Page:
2715 RT 44, Millbrook NY, 12545
(845) 677-8011 ext. 3
dutch@dutchessswcd.org

Ferns

PLANT USE KEY

C = Christmas Tree

F = Human Food

H = Habitat/Food for Wildlife

N = Native

T = Timber

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Christmas Fern

(Polystichum acrostichoides)

Conservation practices: H, N

Soil: Moist-Well Drained

Growth rate: Slow to Moderate

Description: The Christmas fern is one of the most easily recognizable ferns due it its hardiness and wide use in hanging potted displays. This ever green, low growing fern prefers filtered sun and moist but well drained soils often seen on the sides of mountains and ridges and well drained floodplain areas in winter as one of the few foliage retaining ground covers.

https://plants.sc.egov.usda.gov/core/profile?symbol=POAC4

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Cinnamon Fern

(Osmunda cinnamomea)

Conservation practices: F, H, N

Soil: Moist not saturated

Growth Rate: Slow to Moderate

Description: Cinnamon fern is another common ornamental fern due to the cinnamon colored reproduction fronds that spire out of the center of the large 2-4-foot-long sterile fronds. The fiddleheads of this species can be consumed when young and coiled and resemble asparagus in flavor. Requiring moist, but not saturated soils and filter sun, this species typically grows on the forested edges of wetlands and waterbodies.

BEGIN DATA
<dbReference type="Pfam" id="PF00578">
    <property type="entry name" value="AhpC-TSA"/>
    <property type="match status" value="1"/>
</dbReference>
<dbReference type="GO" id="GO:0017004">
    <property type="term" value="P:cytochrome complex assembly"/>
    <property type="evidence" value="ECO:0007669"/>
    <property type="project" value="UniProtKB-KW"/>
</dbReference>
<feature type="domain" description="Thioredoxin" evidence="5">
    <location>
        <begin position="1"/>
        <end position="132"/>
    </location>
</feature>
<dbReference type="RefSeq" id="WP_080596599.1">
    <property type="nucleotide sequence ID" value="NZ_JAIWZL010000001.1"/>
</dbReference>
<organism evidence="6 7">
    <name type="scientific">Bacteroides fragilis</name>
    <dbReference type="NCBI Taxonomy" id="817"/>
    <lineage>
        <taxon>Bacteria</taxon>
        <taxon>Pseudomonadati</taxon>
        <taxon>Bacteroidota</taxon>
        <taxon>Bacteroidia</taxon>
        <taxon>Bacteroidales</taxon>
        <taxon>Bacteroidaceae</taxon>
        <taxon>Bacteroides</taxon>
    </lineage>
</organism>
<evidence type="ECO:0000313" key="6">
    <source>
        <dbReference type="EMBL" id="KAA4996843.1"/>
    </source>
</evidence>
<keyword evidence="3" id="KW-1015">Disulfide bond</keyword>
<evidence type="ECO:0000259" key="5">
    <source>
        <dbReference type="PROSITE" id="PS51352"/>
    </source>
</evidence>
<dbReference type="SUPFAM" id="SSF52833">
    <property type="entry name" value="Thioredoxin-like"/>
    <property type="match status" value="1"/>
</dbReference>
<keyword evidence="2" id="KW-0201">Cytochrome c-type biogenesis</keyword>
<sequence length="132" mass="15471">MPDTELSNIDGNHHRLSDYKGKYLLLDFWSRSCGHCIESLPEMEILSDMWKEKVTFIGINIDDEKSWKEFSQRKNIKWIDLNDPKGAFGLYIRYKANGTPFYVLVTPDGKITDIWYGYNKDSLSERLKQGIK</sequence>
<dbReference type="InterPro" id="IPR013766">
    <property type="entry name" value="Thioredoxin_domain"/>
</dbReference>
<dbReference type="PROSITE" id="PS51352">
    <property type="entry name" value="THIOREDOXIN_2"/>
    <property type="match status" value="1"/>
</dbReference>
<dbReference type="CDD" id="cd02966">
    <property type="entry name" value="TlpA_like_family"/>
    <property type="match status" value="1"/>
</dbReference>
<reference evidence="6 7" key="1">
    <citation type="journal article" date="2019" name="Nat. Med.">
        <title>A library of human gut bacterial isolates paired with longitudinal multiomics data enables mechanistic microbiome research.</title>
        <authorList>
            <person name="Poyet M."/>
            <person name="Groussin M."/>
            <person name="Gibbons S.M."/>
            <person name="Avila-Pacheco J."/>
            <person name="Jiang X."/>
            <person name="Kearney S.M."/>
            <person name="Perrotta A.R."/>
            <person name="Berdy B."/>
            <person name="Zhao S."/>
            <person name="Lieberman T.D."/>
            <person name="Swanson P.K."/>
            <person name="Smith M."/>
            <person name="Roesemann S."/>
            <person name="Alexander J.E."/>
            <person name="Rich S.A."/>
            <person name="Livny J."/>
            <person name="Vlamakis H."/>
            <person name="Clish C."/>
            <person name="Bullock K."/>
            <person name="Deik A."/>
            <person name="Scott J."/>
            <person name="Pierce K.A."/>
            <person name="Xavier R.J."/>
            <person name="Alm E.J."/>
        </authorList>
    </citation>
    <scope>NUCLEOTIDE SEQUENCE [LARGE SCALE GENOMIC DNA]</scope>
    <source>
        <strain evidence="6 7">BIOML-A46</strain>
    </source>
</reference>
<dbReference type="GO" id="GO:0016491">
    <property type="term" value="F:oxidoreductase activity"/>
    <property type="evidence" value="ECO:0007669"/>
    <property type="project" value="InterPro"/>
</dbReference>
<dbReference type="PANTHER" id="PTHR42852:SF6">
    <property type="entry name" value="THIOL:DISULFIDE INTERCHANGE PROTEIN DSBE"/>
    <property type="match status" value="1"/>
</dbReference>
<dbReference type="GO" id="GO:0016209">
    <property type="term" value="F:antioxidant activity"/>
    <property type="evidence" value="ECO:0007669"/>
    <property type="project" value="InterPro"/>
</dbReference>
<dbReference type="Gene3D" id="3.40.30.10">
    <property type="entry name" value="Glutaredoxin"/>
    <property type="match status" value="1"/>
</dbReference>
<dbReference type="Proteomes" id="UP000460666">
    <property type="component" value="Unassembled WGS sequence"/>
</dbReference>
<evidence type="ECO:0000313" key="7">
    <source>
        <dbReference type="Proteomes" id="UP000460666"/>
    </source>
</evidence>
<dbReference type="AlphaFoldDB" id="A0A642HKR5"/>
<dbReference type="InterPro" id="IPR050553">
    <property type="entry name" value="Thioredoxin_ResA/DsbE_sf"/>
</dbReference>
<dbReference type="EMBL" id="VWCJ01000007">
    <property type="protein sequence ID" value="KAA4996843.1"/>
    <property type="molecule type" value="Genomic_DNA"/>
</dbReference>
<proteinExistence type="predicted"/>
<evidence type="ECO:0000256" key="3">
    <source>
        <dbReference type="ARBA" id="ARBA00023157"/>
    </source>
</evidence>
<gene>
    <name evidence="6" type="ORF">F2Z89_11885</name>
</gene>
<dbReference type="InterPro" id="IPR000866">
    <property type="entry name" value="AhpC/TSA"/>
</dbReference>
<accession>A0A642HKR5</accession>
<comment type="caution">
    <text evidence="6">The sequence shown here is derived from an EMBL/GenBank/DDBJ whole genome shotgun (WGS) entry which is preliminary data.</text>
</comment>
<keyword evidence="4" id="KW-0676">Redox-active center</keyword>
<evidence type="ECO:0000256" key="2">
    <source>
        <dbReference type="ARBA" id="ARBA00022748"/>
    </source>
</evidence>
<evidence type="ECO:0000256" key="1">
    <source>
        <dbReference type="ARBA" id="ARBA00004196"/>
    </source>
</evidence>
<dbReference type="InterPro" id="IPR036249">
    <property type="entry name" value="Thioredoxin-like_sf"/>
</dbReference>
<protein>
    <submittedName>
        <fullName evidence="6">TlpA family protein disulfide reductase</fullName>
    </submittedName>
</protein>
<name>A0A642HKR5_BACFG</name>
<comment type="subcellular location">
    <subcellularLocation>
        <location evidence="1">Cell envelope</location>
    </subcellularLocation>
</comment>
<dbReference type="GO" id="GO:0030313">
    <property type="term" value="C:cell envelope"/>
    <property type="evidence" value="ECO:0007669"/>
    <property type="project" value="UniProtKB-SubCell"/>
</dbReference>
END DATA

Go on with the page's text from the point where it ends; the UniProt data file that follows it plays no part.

https://plants.sc.egov.usda.gov/core/profile?symbol=OSCI

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Maidenhair Fern

(Adiantum pedatum)

Conservation Practice: H, N

Soil: Moist-Well Drained

Growth Rate: Slow to Moderate

Description: Maidenhair fern has a unique spiral frond stem with leaflets growing off one side like several mini fronds of their own. This shape causes the fronds to sway in the wind like long hair. Growing in similar moist but well drained soils and filter sun this species will slowly form a nice dense patch.

https://plants.sc.egov.usda.gov/core/profile?symbol=ADPE

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New York Fern

(Thelypteris noveboracensis)

Conservation Practice: H, N

Soil: Moist-Well Drained

Growth Rate: Moderate to Fast

Description: New York fern is a soft, 1-2 foot high fern that grows in dense patches typically coating the understories it inhabits in a vibrant green coating. The aggressive root sprouting of this fern can out compete other species and is recommended to be planted in a separate location with room to create a patch.

https://plants.sc.egov.usda.gov/core/profile?symbol=THNO

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Ostrich Fern

(Matteuccia struthiopteris )

Conservation Practice: F, H, N

Soil: Moist not saturated

Growth Rate: Slow to Moderate

Description: The ostrich fern is the largest of the lot growing to 3 -5 feet in height with the large fronds resembling . . . you guessed it, an ostrich. This is the most common species used for fiddleheads, its edible young frond that surfaces in May. Only the new coiled fronds are edible and not all species’ fiddleheads are, so err on the side of caution.

 

https://plants.sc.egov.usda.gov/core/profile?symbol=MAST